The state of Colorado and counties and cities within Colorado charge sales tax on the purchase of goods. Services are generally exempt from sales tax. The state provides a list of publications clarifying which businesses pay sales tax and which do not. Some companies such as auto repair companies provide both a service and sell items in the same transaction. If a car had a muffler replaced, the cost of the muffler would require sales tax but the labor to install it would not.
Wholesale companies typically are not required to collect sales tax; retailers collect sales tax at the time the product sells. Some companies must pay sales tax on items used for running the business. For example, a photographer must pay sales tax on the camera and equipment purchased to provide the service. The client isn’t buying the camera, just the service of the photographer to take the photos, which is not subject to sales tax. Sales tax is paid when the client purchases photographs if this cost is above and beyond the cost of the photographer’s service.
Nonprofit organizations and religious organizations are sales tax exempt. The state provides an exemption number from the state, typically starting with the number 98. These organizations must provide this number to the retailer when purchasing items and requesting the exemption.
Any good sold costing 18 cents or more is subject to sales tax per Colorado statutes. The frequency the business must file is determined by how much sales tax is collected. If the amount collected is $15 or less each month sales tax is paid annually. If the amount of tax is less than $300 per month the taxes are filed quarterly. If the amount is $300 or more per month then they must be filed monthly. Any business that collects more than $75,000 annually must pay with electronic funds transfer. Due dates are on the 20th of the month they are due. Late payments and filing may be assessed a failure-to-file/failure-to-pay penalty.
Sales Tax Rates
The Colorado state sales tax rate is 2.9 percent. Each county and city has their own rates that vary. It is the responsibility of the business to collect the correct rate. If your business will do business in many areas of the state, like at trade shows in different locations, you will need to know the sales tax rate in the location you are selling. Do not use the rate of your home location, as it may not be the same.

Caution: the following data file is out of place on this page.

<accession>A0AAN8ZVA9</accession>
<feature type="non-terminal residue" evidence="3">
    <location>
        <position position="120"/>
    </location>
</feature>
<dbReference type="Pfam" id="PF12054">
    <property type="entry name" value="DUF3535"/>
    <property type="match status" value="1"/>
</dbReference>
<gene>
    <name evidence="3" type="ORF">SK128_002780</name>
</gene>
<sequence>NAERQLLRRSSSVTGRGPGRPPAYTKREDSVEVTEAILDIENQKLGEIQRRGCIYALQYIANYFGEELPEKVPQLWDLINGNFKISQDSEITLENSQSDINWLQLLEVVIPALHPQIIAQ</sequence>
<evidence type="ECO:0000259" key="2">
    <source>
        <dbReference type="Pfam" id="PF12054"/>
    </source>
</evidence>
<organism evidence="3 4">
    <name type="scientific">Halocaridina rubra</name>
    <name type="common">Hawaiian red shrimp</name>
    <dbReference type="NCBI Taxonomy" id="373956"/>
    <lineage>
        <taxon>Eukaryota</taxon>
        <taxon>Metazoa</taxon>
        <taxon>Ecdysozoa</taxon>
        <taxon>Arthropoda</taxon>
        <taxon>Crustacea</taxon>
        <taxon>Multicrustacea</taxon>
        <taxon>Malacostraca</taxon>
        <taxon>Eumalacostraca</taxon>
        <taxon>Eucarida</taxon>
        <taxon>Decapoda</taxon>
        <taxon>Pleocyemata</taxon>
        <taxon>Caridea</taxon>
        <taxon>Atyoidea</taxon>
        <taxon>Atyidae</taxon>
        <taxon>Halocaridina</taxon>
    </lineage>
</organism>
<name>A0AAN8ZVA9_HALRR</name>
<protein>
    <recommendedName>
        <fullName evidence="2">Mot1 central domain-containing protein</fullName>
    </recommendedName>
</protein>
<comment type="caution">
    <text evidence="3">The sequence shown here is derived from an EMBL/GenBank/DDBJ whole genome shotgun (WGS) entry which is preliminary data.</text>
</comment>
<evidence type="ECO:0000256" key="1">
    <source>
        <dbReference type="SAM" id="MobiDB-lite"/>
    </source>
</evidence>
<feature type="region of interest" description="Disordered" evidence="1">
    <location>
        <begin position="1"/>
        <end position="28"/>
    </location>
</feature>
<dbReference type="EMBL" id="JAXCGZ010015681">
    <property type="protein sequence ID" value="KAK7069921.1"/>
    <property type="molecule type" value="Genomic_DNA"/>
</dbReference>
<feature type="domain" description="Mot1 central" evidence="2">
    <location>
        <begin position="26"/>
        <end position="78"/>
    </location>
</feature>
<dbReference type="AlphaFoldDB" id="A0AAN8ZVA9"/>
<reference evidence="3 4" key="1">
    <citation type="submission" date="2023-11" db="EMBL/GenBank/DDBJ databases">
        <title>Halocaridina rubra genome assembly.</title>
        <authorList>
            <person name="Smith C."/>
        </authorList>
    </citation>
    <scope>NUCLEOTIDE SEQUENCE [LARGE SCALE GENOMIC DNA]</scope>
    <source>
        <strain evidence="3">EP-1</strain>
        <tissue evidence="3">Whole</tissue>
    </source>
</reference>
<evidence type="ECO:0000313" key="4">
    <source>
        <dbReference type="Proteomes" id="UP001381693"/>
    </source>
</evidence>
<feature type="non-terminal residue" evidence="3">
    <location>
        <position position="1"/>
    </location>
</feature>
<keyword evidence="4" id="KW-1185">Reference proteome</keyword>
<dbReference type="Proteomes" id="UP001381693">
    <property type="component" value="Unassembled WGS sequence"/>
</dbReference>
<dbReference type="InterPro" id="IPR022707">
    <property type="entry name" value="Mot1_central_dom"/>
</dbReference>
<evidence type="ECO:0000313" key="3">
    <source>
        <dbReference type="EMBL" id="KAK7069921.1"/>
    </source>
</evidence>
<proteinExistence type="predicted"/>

- State of Colorado: Tax Rates and Information
- State of Colorado Department of Revenue: How to File
- National Conference of State Legislatures. "Remote Sales Tax Collection." Accessed March 22, 2020.
- Mass.gov. "830 CMR 64H.6.7: Out-of-State Sales and Deliveries." Accessed March 22, 2020.
- California Department of Tax and Fee Administration. "Sales & Use Tax in California." Accessed March 22, 2020.
- California Department of Tax and Fee Administration. "Regulation 1620. Interstate and Foreign Commerce." Accessed March 22, 2020.
- Washington State Department of Revenue. "Destination-Based Sales Tax." Accessed March 22, 2020.
- Michigan Department of Treasury. "FAQs for Sales and Use Tax." Accessed March 22, 2020.
- IRS. "Publication 334 (2019), Tax Guide for Small Business (For Individuals Who Use Schedule C): For Use in Preparing 2019 Returns," Page 25. Accessed March 22, 2020.
- Illinois Revenue. "Collections Process." Accessed March 22, 2020.
David Rouse, currently residing in Raleigh, N.C., has been writing and teaching home owners about the mortgage industry since 1997. Rouse has written training manuals for mortgage professionals and conducted informational first-time home-buyer seminars, providing make-sense answers for a long and confusing process. He studied at Western Kentucky University.